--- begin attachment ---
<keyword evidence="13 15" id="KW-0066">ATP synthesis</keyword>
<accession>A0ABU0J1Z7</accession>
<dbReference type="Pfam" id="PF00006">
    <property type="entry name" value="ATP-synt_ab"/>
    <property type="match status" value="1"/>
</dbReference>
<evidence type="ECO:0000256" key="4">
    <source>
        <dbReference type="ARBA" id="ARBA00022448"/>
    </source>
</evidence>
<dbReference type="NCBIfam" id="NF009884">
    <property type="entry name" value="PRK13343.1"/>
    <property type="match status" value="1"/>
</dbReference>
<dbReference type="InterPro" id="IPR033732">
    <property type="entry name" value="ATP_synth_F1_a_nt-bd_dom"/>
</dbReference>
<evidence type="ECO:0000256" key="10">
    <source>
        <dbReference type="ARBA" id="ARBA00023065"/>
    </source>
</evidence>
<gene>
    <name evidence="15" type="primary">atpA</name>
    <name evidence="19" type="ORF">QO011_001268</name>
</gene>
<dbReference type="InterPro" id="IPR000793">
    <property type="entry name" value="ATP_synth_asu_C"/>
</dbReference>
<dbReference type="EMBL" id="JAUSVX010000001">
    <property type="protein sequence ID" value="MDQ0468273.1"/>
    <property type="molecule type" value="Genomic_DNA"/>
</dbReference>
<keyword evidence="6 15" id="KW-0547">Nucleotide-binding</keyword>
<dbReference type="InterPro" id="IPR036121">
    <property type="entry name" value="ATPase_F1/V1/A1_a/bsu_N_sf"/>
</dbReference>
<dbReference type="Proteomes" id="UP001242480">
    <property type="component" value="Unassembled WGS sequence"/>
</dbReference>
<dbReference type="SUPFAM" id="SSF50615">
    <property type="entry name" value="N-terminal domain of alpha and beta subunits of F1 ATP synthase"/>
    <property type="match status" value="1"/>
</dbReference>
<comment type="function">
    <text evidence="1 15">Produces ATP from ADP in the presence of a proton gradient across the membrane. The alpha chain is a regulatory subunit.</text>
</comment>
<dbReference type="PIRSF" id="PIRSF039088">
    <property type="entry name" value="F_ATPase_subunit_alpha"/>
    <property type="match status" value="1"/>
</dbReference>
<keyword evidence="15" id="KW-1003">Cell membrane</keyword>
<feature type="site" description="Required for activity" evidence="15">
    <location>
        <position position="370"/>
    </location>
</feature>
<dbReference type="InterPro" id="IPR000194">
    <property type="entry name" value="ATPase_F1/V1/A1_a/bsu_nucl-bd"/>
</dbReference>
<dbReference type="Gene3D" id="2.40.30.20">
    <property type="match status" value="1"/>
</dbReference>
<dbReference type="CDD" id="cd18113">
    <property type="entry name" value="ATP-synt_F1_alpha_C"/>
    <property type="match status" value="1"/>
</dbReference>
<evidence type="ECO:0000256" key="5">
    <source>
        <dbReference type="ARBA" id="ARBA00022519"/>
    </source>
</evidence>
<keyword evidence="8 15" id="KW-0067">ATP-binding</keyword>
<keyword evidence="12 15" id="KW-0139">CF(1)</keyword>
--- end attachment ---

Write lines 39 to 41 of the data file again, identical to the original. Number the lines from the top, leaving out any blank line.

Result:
<dbReference type="Proteomes" id="UP001242480">
    <property type="component" value="Unassembled WGS sequence"/>
</dbReference>